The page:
The National Association of Realtors (NAR) released data today showing that pending home sales fell for the fifth straight month in March. While home prices continue to appreciate rapidly, the latest NAR report signals that the housing market isn’t as hot as it was in Spring 2021.
“The falling contract signings are implying that multiple offers will soon dissipate and be replaced by much calmer and normalized market conditions,” said Lawrence Yun, NAR’s chief economist. “As it stands, the sudden large gains in mortgage rates have reduced the pool of eligible homebuyers, and that has consequently lowered buying activity.”
Yun continued, summing up the housing market’s main problem in a single sentence. “The aspiration to purchase a home remains, but the financial capacity has become a major limiting factor.”
With average interest rates on a 30-year fixed-rate mortgage topping 5.0%, more homebuyers simply can’t afford a home, especially with highly elevated sales prices. Yun expects mortgage interest rates to average around 5.3% by the end of 2022, a slight increase from the current levels of 5.11%.
According to NAR, the recent jumps in mortgage interest rates pushed the average monthly mortgage payment up by 31% compared to a year ago. In real dollar terms, the average homeowner has to pay around $400 more per month on a median-priced home versus the same time in 2021.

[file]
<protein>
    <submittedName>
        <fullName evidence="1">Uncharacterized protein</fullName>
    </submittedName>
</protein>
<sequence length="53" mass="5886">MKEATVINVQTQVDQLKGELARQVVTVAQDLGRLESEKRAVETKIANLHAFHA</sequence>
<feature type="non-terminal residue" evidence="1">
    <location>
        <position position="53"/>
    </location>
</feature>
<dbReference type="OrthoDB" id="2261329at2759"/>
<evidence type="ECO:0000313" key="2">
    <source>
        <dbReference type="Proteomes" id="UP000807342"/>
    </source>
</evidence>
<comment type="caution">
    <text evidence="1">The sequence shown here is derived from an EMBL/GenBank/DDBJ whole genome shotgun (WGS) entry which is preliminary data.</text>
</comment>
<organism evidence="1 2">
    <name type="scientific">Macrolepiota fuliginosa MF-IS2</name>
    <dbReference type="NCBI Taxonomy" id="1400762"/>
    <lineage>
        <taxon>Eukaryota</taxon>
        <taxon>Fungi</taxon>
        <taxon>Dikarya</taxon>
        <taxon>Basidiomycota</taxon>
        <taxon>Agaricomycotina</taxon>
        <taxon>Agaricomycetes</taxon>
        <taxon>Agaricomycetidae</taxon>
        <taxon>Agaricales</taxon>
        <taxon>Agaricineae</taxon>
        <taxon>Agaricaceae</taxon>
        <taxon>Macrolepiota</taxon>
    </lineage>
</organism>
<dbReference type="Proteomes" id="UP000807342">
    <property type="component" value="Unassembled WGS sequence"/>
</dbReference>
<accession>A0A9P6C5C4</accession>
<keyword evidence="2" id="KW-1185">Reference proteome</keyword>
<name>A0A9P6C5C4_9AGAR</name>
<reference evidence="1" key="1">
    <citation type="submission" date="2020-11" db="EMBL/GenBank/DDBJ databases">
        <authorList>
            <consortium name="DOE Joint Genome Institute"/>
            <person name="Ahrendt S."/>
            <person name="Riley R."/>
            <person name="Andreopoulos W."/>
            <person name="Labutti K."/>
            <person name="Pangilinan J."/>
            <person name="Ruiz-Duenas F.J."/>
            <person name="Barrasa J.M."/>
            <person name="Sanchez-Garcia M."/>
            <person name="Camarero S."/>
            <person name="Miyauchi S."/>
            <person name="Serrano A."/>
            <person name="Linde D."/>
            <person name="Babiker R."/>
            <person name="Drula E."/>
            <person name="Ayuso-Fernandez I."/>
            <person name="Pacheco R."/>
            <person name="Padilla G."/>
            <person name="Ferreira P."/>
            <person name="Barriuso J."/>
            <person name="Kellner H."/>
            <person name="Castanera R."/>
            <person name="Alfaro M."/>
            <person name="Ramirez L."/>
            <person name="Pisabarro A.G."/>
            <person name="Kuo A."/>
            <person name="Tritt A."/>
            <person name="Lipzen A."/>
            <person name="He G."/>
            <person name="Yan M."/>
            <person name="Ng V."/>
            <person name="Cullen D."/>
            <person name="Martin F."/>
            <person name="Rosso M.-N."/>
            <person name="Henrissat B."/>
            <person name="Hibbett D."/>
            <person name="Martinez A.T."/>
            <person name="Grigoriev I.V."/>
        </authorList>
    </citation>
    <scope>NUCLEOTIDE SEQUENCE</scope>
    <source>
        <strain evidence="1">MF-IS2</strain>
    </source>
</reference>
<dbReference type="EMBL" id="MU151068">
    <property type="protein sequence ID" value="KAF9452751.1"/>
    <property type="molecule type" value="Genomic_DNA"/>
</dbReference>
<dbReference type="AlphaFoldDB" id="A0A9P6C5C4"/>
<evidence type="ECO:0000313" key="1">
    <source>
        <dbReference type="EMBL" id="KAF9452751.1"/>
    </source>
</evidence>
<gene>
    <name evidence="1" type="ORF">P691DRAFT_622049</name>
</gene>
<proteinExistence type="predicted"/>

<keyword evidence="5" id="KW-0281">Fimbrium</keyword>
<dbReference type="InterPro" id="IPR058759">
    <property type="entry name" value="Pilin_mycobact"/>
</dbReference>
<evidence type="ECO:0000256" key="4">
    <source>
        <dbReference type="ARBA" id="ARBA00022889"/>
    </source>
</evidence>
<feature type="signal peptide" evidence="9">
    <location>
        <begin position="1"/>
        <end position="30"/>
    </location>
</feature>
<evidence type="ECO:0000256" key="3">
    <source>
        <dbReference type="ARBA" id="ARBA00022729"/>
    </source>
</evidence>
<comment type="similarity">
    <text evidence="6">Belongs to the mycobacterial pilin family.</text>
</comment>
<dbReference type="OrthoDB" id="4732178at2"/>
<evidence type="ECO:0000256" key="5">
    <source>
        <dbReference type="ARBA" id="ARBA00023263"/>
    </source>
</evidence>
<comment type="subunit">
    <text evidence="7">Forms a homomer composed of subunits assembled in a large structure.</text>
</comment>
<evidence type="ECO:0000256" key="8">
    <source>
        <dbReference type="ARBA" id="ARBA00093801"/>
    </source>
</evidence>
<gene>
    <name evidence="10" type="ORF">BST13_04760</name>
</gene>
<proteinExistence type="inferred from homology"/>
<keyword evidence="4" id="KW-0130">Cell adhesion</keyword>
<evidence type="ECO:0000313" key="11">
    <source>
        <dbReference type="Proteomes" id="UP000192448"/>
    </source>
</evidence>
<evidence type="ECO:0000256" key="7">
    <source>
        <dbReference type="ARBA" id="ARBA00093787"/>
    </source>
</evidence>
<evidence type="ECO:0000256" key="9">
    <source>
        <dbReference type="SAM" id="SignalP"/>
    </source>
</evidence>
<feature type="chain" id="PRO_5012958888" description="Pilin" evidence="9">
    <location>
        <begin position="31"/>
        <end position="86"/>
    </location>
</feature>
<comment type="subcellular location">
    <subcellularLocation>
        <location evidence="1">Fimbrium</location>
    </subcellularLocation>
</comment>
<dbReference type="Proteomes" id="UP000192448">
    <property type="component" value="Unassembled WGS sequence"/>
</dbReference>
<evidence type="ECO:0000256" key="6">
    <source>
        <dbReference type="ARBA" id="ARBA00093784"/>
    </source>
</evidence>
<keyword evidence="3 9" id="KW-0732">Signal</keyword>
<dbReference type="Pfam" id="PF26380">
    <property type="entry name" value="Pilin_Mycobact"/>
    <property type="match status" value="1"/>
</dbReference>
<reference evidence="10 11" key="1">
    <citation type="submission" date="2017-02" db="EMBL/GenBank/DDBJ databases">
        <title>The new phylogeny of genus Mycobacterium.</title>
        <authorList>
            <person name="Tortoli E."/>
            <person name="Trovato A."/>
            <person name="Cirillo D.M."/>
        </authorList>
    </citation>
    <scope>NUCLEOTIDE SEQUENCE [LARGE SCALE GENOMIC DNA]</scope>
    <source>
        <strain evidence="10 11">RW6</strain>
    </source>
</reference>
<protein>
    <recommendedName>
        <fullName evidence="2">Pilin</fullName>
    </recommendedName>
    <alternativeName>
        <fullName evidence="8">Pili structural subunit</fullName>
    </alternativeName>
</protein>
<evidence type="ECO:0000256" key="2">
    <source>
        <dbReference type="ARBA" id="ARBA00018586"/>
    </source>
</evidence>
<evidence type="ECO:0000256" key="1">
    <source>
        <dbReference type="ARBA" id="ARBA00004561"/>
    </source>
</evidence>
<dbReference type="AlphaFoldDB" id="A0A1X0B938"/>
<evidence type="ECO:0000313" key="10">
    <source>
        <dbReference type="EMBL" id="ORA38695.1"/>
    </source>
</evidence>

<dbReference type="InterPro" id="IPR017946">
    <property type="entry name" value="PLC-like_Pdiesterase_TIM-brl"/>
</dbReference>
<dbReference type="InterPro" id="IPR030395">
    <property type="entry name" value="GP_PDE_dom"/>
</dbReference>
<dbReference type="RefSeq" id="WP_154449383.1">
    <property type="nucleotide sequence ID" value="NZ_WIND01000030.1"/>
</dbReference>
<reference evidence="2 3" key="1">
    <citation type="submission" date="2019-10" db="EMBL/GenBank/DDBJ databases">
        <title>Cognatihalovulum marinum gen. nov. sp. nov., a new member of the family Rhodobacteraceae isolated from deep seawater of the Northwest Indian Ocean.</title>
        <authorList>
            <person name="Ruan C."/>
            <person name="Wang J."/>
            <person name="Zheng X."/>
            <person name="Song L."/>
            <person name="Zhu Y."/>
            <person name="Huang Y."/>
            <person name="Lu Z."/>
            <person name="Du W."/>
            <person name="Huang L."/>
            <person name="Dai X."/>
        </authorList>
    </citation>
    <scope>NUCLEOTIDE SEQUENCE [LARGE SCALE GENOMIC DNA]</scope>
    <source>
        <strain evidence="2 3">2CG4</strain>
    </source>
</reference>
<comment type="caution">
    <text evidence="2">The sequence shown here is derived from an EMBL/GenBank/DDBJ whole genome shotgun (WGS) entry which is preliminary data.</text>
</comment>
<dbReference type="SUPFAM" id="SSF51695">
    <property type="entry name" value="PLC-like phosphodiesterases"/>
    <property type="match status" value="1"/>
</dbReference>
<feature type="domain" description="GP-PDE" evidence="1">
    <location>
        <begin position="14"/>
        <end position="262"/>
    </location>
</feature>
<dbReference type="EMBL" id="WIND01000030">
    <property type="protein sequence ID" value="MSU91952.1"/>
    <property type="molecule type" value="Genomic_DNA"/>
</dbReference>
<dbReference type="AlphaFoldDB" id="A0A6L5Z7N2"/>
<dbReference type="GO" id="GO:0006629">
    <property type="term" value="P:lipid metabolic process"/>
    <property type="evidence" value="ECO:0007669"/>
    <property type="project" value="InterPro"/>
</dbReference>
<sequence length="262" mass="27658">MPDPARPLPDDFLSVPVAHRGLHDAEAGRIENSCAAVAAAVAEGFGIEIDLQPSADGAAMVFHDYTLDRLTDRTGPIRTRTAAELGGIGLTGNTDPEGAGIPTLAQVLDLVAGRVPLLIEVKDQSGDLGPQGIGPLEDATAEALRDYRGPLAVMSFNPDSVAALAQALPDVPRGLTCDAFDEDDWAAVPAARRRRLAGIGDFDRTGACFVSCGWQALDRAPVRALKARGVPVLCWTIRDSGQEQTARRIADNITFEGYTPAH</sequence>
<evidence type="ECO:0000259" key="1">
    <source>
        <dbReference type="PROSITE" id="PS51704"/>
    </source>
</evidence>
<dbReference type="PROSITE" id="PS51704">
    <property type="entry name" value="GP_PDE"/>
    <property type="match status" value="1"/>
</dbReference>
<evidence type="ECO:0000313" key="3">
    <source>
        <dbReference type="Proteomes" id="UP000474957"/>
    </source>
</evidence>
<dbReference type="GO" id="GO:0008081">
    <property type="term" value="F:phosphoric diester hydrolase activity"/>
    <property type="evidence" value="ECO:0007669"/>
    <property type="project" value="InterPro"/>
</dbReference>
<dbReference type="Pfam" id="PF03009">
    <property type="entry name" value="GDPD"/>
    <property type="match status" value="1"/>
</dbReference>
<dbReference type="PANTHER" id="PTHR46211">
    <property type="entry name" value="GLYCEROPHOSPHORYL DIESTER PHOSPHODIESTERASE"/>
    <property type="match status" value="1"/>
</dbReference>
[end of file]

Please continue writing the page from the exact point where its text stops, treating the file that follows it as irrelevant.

Despite America’s severe housing shortage, Yun expects that single-family home construction will increase by no more than 5%. Yun sees a greater increase in construction among multifamily buildings. “Fast-rising rents will encourage renters to consider buying a home, though higher mortgage rates will present challenges,” Yun said. “Strong rent growth nonetheless will lead to a boom in multifamily housing starts, with more than 20% growth this year.”
Yun expects that existing sales will be down 9% this year compared to 2021 levels, which will help cool down prices a bit. “Home prices are in no danger of decline on a nationwide basis,” he said, “but the price gains will steadily decelerate such that the median home price in 2022 will likely be up 8% from last year.”
The Pending Home Sales Index (PHSI) is NAR’s indicator of home sales based on contract signings. An index of 100 is equal to the level of contract activity in 2001. Nationally, PHSI fell 1.2% to 103.7 in March, with year-over-year transactions falling 8.2%.
The Northeast is the only region to see positive growth in March (4.0%) to 89.3, with a 9.2% year-over-year decline. The Midwest index dropped 6.1% to 94.7 in March, dropping 4.8% from March 2021. The South and West saw a monthly decrease of 0.9% (to an index of 125.8) and 0.2% (to an index of 89.8), respectively, with 9.5% and 8.4% decreases from last year.